- Look to see how many piles there are and work out the critical starting number. Covertly count the number of cards in the deck and add to the critical number to start your ‘running value’.
- For all but the last pile (the one you’re going to guess), ask them to turn over the top card of each pile. As they do that, subtract each top card value from your running value.
- When all but the last pile have had their top cards turned over, your running value will be the remaining top card. Make this prediction, turn it over and Hey Presto!
An advantage of using as many piles as possible here is that there will never be very many cards left in the deck to count secretly. However there will be more subtractions to do in your head.
This is one of my favourite variations as it both hides the maths (as much as possible) but still effectively removes the ‘you just remembered that’ element …
- Build the piles yourself as in the ‘first stage’. Don’t explain the counting process though; try to make it look as random as possible. (It can sometimes look more random/haphazard if you quickly deal all the piles out first then turn them all over at the end.)
- Turn your back and ask the other person to move the piles around (so you won’t be able to remember what’s where). Insist each pile stays ‘intact’ though.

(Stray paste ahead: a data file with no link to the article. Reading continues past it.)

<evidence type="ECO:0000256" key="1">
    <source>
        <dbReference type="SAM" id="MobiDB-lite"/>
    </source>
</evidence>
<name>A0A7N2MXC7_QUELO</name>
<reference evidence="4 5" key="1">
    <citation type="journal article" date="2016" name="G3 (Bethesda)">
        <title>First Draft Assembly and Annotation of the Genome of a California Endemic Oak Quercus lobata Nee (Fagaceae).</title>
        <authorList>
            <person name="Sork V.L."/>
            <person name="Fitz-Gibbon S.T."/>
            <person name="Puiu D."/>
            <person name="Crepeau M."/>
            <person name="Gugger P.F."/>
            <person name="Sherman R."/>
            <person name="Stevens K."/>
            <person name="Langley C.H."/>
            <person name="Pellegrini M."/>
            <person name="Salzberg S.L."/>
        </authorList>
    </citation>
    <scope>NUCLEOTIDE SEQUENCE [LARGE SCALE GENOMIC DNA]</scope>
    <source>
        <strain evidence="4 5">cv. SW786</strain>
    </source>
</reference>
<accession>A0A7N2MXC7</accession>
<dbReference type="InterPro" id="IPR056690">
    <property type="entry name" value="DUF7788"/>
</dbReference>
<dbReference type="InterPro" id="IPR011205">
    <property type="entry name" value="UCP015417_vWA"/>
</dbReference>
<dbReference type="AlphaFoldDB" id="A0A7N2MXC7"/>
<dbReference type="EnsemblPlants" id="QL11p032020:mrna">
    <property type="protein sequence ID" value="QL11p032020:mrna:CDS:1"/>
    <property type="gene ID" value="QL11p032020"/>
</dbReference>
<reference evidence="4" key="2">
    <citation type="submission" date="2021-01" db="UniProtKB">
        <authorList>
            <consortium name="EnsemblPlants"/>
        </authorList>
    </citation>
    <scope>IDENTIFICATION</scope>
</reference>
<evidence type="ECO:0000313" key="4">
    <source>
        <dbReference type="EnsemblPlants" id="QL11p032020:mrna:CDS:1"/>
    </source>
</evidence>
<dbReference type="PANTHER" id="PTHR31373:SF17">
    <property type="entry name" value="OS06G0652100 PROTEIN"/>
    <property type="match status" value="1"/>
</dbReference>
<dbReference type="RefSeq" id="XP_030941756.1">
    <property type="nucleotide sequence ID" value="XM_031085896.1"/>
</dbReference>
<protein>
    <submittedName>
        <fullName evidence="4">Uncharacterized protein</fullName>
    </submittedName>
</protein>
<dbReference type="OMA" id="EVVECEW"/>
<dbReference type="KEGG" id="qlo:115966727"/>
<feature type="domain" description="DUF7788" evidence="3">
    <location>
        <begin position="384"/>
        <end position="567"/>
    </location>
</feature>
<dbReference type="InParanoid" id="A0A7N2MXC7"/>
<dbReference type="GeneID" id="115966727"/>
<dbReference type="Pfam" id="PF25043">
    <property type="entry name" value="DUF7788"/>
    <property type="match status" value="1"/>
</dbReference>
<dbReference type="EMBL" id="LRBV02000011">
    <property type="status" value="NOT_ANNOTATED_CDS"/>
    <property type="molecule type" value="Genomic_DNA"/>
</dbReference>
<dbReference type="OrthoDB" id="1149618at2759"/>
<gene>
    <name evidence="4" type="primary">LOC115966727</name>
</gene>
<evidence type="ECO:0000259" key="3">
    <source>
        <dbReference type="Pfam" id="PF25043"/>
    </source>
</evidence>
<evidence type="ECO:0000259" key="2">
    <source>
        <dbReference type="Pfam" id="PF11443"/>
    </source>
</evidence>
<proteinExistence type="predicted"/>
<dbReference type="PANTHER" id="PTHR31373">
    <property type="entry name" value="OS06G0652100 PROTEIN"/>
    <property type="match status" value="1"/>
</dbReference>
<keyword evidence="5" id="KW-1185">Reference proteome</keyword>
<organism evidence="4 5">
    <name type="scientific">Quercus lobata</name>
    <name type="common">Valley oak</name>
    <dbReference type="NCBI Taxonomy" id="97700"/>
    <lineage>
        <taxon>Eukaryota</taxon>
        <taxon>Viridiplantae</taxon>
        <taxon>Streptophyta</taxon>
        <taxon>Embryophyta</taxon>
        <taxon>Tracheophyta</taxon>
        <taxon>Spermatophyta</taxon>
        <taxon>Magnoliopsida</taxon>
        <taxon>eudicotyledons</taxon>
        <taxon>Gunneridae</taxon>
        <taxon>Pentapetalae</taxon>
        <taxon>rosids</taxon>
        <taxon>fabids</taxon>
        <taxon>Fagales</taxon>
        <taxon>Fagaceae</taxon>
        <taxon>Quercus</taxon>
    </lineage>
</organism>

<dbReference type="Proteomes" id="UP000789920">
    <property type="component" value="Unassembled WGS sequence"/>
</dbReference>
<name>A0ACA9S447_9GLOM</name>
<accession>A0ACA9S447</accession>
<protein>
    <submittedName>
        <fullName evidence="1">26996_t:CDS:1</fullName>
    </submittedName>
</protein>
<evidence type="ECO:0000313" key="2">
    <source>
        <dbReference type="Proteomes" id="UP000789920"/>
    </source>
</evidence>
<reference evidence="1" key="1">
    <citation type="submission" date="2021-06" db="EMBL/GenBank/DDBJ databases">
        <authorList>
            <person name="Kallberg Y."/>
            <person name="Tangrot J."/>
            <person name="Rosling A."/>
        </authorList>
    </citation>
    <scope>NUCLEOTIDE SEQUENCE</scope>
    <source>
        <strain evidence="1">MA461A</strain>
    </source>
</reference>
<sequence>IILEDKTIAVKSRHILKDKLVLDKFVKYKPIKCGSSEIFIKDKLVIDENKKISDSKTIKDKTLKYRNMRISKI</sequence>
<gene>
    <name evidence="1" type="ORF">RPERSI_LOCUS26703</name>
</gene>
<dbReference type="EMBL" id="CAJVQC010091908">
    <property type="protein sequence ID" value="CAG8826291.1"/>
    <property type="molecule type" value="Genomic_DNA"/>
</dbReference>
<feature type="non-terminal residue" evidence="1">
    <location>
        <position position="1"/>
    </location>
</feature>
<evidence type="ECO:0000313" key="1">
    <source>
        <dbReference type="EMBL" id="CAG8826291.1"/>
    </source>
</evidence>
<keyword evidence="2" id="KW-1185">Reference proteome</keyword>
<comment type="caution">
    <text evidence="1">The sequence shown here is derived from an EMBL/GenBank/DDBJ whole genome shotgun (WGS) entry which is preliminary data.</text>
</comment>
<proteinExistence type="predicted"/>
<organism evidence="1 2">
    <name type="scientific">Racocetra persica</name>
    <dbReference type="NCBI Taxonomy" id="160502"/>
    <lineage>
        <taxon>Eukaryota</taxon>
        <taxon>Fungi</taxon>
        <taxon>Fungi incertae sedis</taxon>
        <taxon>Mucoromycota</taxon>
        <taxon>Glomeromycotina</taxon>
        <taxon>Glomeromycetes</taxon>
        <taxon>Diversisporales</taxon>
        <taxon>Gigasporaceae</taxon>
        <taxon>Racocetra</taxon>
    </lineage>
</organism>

- Turn round again and ask them to point at some piles to remove – ‘maybe about half’ – no need to be precise (so you now don’t know which initial piles are left – or where they are – so there’s no possibility of this being a memory exercise).
- Take all the removed piles back into the deck without looking at any cards. Surreptitiously count the cards in the deck.
- As before, work out the critical starting number for the number of piles left and add (or subtract if less than four piles – see the list above) it to/from the number of cards in the deck to start your ‘running value’
- For all but the last pile (the one you’re going to guess), ask them to turn over the top card of each pile. As they do this, subtract each top card value from your running value. (I like to make up some daft story here about the cards talking to each other: anything to distract from any calculations that may be going on.)